Suit challenges mortgage-broker bonus


October 30, 1994|By Kenneth R. Harney

WASHINGTON — Washington--In a class-action settlement with potential impact on borrowers in every state, a major mortgage company has agreed to refund to consumers undisclosed fees it paid loan brokers to bring in customers at higher than its standard rates. The refunds and penalties, estimated at $2.25 million, will go to homeowners who allegedly were charged excessive rates and fees on their mortgages.

The case involves approximately 300 loans made in Virginia by Georgia-based Fleet Financial Inc. The settlement is particularly significant, legal experts say, because it focuses on a practice that has been widespread throughout the industry for years: the payment of "yield-spread premiums" or "overages" to brokers when borrowers lock in or sign contracts at rates or terms that exceed what the lender would otherwise be willing to deliver.

A broker delivering a loan at 9 3/4 percent and two points, for example, might receive a premium payment from a lender buying the loan if the prevailing rate in the market was 9 1/4 percent and two points. A point is equal to 1 percent of the loan amount. Mortgage lenders and brokers confirm the existence of the practice, and defend it vigorously as an integral part of the economics of their business.

The Fleet settlement also opens the door to further legal challenges to mortgage brokers on the grounds that they breach their fiduciary duties to customers when they pocket overages. Under some interpretations of common law, mortgage brokers could be construed as having the primary duty to their clients of obtaining the most favorable terms and rates available.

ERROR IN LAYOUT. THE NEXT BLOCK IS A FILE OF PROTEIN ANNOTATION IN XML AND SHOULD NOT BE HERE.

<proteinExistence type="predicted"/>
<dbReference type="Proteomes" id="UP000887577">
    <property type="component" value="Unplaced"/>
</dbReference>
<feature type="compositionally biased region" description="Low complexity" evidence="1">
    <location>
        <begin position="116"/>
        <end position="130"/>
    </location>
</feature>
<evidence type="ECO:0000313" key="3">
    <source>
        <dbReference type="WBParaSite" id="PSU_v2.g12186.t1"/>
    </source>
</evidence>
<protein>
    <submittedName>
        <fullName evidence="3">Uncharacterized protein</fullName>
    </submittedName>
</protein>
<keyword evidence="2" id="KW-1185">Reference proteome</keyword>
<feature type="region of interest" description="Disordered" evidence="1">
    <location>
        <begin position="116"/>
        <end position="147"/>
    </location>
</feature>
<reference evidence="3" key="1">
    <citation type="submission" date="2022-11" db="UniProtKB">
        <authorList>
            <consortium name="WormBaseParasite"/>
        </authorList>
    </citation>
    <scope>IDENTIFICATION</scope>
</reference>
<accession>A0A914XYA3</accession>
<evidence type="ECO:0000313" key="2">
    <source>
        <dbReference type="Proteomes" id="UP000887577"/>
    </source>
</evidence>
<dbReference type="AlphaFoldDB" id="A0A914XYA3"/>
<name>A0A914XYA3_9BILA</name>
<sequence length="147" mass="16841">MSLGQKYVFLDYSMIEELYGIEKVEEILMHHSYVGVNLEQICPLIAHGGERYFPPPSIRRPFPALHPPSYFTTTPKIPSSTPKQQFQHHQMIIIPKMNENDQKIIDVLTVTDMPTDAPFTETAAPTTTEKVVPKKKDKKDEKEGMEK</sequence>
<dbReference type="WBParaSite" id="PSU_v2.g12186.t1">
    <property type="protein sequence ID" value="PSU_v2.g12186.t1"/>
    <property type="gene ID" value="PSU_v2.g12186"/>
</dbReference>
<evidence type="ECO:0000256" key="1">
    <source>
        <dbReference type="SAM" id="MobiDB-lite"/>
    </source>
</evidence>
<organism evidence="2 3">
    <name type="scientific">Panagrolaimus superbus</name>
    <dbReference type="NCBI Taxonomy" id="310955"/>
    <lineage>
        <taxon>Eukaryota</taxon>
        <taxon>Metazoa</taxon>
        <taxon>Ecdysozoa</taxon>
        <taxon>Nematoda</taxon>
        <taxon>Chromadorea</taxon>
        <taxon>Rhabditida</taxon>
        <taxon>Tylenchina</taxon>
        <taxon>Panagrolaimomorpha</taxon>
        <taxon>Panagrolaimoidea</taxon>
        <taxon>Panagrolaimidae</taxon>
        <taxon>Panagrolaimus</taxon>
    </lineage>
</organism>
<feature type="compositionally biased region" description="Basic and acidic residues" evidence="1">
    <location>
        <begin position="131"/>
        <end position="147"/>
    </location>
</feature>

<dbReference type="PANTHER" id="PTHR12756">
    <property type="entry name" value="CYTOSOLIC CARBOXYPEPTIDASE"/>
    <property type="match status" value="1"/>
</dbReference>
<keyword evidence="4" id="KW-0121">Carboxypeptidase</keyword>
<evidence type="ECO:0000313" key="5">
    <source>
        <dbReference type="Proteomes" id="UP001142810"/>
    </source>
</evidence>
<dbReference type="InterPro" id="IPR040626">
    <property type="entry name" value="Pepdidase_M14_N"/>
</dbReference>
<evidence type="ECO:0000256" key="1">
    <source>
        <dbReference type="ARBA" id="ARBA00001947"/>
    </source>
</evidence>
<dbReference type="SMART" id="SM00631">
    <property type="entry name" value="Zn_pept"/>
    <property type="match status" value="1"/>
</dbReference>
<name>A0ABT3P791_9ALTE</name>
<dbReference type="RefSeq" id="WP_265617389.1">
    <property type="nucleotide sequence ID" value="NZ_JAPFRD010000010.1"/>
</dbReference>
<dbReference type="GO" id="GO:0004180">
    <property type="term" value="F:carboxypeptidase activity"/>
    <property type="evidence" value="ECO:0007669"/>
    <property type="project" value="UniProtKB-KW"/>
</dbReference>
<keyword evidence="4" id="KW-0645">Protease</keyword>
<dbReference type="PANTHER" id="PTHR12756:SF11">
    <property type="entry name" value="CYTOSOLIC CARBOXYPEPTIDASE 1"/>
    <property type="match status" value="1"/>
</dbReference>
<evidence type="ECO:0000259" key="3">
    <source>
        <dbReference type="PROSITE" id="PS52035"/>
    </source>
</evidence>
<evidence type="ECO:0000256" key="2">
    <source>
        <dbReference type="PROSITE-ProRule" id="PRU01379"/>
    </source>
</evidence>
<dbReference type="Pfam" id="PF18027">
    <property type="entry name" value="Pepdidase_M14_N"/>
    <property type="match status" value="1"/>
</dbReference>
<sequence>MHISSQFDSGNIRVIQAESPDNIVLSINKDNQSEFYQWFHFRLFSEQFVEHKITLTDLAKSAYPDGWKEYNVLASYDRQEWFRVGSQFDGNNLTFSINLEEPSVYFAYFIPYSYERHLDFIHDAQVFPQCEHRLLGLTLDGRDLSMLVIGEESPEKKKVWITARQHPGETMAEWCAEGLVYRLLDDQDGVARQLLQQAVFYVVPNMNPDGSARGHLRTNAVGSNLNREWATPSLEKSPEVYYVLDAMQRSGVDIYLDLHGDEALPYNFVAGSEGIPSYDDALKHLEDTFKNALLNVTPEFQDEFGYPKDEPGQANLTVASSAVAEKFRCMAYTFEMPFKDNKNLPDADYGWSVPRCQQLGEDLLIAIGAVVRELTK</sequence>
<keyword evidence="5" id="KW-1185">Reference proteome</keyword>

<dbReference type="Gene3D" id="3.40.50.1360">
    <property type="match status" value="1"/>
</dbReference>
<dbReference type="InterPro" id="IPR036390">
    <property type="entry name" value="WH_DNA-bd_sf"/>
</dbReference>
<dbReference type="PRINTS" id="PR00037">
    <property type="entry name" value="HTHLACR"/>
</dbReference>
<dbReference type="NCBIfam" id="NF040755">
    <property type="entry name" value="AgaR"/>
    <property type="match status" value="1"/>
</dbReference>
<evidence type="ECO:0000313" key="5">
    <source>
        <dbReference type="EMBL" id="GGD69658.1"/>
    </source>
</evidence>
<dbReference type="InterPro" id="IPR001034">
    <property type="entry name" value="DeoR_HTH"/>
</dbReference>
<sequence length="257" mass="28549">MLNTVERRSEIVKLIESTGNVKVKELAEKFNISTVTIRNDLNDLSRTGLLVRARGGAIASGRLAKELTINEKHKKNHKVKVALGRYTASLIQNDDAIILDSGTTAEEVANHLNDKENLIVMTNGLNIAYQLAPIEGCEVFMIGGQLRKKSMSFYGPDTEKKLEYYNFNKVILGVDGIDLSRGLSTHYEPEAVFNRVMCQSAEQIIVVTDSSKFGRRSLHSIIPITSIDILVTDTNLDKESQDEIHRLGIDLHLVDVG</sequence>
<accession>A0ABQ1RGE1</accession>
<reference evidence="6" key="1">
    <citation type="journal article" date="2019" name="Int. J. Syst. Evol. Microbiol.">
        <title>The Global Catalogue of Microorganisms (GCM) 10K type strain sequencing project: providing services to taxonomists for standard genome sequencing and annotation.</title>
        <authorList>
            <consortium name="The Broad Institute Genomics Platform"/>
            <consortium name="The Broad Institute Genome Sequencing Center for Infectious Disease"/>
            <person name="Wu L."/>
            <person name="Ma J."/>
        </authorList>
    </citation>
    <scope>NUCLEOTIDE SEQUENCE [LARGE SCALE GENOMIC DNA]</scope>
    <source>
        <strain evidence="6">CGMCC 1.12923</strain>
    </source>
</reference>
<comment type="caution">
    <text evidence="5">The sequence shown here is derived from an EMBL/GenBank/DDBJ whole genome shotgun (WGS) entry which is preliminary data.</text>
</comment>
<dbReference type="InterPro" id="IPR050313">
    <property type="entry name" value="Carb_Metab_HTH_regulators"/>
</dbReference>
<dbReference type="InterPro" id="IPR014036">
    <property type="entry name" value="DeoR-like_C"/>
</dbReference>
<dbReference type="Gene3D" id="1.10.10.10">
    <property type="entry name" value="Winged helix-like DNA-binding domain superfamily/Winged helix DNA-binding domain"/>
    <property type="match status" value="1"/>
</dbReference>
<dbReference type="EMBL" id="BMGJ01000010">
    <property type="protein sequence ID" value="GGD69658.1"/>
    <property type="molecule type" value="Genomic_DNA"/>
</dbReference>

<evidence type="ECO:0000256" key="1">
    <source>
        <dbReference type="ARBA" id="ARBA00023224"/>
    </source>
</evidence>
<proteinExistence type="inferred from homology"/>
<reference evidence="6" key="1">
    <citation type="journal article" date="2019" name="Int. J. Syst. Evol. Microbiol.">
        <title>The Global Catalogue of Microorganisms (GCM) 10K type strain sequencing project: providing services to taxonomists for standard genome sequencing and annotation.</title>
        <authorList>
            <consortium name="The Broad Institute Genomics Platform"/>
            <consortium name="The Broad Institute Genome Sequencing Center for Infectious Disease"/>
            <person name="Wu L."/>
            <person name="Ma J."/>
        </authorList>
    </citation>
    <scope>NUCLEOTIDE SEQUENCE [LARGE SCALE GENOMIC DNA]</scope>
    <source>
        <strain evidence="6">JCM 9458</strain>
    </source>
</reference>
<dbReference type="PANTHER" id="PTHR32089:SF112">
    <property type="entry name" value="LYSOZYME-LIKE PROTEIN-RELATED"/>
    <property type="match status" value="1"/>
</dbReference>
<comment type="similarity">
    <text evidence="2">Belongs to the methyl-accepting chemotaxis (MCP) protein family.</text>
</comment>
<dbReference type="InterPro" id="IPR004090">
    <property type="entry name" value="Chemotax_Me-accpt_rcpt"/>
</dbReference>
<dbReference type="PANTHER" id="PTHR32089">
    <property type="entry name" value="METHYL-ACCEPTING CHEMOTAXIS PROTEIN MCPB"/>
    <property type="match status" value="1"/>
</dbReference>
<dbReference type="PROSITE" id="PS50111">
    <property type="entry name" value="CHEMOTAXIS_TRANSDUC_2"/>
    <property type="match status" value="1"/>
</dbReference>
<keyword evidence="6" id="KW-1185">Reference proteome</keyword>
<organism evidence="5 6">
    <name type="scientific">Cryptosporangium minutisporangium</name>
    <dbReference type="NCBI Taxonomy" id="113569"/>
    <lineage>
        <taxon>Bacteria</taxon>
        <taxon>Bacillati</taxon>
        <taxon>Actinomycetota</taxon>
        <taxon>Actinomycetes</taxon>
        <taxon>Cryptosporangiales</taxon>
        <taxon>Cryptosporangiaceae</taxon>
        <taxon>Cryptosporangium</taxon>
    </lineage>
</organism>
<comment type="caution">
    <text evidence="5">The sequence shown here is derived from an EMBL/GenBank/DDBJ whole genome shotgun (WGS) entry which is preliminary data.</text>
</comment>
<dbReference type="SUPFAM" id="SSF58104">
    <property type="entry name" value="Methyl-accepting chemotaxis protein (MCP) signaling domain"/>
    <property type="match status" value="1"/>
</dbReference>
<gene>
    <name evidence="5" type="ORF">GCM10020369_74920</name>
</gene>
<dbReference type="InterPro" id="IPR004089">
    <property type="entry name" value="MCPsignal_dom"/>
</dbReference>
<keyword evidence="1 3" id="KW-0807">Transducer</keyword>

The loans involved in the Fleet case were made to Virginia borrowers during the late 1980s and early 1990s. The borrowers generally had some minor problems in their credit histories and, therefore, were unlikely to obtain mortgage financing from local banks.

Instead they sought mortgage money through three Virginia-based mortgage brokerage firms that could access national lenders like Fleet, which specialize in "non-conforming" loans. The note rates on the mortgages were in the mid- to upper-teens -- high in today's rate environment but not extreme for applicants with subpar credit during that period of time.

What should consumers conclude from the Fleet class-action settlement? First, under federal regulations issued in December 1992, mortgage brokers must disclose to borrowers rate premium fees and other compensation. Second, any borrower seeking mortgage financing should shop for the package of rates, fees and services that's most advantageous.

Finally, as lawyers on both sides of this issue admit: The jury is still out as to whether loan brokers owe fiduciary duties to you. Keep in mind: Brokers themselves don't think they have a fiduciary relationship with you. Most genuinely want to help you but they don't think of their connection with you as that of doctor to patient.

Kenneth R. Harney is a syndicated columnist. Send letters car of the Washington Post Writers Group, 1150 15th St. N.W., Washington, D.C. 20071.

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